Kenyan shares fall as foreign investors sell
Selling by foreign investors drove Kenyan shares to two-week lows on Monday as global markets fell. The shilling also weakened.
Mobile operator Safaricom, often the most heavily traded stock and usually popular with foreigners, dropped 4.3 percent to close at 14.35 shillings.
“The ones that took a hit were the ones that were held by foreign investors, such as Safaricom,” said independent trader Aly Khan Satchu. “When your biggest cap stock is down 4.33 percent, there is not much hope for the All-Share index.”
The Nairobi All-Share index closed 2.2 percent lower at 146.40 points and the benchmark NSE 20 index slid 1.5 percent to 4,337.47 points.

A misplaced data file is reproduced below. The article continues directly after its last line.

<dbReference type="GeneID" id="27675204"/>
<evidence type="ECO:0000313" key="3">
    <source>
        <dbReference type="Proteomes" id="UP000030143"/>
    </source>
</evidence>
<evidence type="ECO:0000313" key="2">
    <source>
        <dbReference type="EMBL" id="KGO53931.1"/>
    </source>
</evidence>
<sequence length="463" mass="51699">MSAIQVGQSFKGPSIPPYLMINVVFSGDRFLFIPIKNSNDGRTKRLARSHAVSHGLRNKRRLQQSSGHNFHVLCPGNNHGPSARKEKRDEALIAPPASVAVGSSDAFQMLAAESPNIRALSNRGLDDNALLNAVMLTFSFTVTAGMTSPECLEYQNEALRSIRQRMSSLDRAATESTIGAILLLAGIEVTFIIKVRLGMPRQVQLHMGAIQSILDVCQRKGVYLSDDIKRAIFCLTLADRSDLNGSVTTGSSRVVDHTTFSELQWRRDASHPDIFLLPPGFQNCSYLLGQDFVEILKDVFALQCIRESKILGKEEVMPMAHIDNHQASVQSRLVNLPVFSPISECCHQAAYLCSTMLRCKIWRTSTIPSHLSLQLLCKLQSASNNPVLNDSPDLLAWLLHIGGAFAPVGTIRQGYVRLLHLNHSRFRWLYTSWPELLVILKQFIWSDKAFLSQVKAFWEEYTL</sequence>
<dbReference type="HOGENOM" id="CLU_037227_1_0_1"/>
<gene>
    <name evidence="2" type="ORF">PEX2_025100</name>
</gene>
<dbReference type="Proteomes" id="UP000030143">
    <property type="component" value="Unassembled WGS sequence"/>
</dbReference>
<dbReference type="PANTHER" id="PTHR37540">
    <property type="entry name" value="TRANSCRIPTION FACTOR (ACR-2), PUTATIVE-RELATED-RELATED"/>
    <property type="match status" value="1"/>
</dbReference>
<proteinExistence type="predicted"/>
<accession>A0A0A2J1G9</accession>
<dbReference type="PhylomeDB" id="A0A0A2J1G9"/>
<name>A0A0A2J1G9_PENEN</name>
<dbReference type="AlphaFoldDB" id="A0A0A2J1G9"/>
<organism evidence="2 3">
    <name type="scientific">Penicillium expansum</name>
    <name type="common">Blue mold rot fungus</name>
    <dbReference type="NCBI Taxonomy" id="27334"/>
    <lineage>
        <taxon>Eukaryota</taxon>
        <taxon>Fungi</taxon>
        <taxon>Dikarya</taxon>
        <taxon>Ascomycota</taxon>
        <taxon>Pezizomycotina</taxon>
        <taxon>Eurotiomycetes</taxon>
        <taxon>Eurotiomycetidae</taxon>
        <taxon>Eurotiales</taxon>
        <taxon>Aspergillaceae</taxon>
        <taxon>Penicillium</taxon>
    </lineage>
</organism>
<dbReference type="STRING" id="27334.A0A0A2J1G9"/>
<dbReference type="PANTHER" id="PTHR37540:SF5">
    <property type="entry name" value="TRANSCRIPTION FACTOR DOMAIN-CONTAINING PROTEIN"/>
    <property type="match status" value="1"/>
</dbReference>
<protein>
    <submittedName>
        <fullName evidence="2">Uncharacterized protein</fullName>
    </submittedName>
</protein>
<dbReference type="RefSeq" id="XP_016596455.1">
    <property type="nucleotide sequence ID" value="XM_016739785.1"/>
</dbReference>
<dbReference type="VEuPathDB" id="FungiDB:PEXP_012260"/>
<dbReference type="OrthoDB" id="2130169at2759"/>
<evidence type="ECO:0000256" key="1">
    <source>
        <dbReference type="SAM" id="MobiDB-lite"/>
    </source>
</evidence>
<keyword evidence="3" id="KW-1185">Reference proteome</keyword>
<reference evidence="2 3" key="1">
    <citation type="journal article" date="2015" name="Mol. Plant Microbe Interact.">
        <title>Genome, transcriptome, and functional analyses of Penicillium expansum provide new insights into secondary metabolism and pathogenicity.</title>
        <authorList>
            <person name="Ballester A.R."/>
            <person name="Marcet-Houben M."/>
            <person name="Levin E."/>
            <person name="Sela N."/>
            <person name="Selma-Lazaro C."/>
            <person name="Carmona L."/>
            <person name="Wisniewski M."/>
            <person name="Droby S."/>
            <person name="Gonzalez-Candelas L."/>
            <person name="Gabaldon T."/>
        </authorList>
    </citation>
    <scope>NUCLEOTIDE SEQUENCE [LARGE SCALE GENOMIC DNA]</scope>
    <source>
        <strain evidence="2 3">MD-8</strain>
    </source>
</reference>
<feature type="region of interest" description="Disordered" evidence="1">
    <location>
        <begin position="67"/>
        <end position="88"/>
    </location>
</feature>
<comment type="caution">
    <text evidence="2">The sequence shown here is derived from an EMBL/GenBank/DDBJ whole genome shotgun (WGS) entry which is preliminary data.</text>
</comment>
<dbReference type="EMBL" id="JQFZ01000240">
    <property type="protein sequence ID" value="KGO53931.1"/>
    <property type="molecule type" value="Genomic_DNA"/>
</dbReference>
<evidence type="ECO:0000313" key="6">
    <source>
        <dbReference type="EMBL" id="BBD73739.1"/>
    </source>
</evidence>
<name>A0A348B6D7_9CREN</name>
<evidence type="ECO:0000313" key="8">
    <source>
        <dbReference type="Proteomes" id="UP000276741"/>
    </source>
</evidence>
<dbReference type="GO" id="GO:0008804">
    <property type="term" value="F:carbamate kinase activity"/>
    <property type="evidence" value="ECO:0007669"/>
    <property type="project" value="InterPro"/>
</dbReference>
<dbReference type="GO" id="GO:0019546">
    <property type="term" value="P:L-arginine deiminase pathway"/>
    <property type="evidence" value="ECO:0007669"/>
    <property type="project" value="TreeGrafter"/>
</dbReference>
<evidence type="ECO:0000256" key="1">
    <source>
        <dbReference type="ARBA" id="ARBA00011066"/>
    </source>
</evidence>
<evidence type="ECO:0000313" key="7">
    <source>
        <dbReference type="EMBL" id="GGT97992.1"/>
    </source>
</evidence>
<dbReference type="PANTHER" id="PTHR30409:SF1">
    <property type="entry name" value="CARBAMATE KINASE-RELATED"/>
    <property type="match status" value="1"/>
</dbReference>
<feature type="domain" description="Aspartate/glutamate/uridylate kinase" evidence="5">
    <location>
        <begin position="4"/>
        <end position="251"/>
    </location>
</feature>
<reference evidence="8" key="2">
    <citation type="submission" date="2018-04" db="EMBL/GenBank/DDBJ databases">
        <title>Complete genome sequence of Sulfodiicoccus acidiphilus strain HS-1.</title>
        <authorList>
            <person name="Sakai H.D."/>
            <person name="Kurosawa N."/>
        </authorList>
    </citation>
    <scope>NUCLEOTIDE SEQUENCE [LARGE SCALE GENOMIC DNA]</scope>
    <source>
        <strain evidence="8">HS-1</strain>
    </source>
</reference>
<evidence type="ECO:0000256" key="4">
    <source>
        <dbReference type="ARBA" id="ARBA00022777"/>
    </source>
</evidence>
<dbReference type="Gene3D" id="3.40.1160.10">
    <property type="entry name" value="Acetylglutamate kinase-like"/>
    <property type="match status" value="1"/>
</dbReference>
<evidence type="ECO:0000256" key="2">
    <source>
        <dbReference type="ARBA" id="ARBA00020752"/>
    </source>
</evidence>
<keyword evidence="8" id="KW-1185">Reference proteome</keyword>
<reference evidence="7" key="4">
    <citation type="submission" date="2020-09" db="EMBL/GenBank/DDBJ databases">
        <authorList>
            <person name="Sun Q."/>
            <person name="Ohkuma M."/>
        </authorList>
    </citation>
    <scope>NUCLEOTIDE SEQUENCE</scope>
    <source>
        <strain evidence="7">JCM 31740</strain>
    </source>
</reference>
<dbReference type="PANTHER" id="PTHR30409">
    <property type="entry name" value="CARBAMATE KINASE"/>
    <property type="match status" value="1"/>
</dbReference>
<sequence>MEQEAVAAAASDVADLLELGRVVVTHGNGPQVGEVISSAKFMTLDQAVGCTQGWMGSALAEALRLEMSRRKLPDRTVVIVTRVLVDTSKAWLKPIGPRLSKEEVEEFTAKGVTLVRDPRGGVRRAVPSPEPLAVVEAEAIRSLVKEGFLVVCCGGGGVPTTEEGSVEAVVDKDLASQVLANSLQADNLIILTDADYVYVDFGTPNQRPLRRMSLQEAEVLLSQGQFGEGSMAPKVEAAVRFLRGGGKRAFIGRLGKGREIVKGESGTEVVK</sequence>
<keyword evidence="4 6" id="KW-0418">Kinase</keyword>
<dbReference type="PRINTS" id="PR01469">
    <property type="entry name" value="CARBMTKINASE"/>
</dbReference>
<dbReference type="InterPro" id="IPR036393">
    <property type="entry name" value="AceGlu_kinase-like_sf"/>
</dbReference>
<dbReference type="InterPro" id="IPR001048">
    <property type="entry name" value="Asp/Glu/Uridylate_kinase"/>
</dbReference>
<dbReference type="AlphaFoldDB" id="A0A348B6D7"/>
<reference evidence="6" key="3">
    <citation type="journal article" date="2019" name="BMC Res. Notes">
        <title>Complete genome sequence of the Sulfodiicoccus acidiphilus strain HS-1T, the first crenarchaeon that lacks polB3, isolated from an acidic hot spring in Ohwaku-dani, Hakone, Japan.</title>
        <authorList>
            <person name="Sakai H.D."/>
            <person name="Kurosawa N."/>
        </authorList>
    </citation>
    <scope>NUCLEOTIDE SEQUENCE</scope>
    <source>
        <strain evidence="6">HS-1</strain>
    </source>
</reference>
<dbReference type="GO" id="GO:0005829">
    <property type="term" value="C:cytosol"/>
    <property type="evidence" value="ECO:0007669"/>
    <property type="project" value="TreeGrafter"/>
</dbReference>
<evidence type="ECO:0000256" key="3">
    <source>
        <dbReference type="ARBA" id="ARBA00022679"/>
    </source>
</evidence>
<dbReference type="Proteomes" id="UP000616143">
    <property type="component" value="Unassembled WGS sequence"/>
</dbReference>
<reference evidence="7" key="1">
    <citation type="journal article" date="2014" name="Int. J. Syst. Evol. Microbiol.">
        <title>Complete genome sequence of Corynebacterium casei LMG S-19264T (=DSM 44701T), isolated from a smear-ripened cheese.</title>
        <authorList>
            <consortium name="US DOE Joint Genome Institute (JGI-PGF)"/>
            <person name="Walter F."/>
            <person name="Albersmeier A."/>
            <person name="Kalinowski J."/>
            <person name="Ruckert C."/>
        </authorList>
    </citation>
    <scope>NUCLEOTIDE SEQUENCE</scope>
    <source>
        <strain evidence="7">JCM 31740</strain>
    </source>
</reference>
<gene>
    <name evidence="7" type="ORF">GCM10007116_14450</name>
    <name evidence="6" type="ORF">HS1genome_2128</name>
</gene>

On the foreign exchange market, global worries also trumped domestic factors. One trader said increased shilling liquidity had been driving down overnight interbank rates since mid-August, which was adding to pressure on the currency.
By the 1330 GMT close, the shilling was trading at 103.75/85, compared with Friday’s close of 103.20/30.
“This is mainly because of what we are seeing on emerging markets, where capital outflows are hurting local currencies,” said Joshua Anene, a trader at Commercial Bank of Africa. “We are all in the same boat.”
He said extra shilling liquidity had helped drive overnight interbank rates down to about 15 percent, compared with more than 20 percent earlier in August.
On the secondary market, government bonds valued at 580 million shillings ($5.59 million) were traded, compared with 131 million shillings on Friday.
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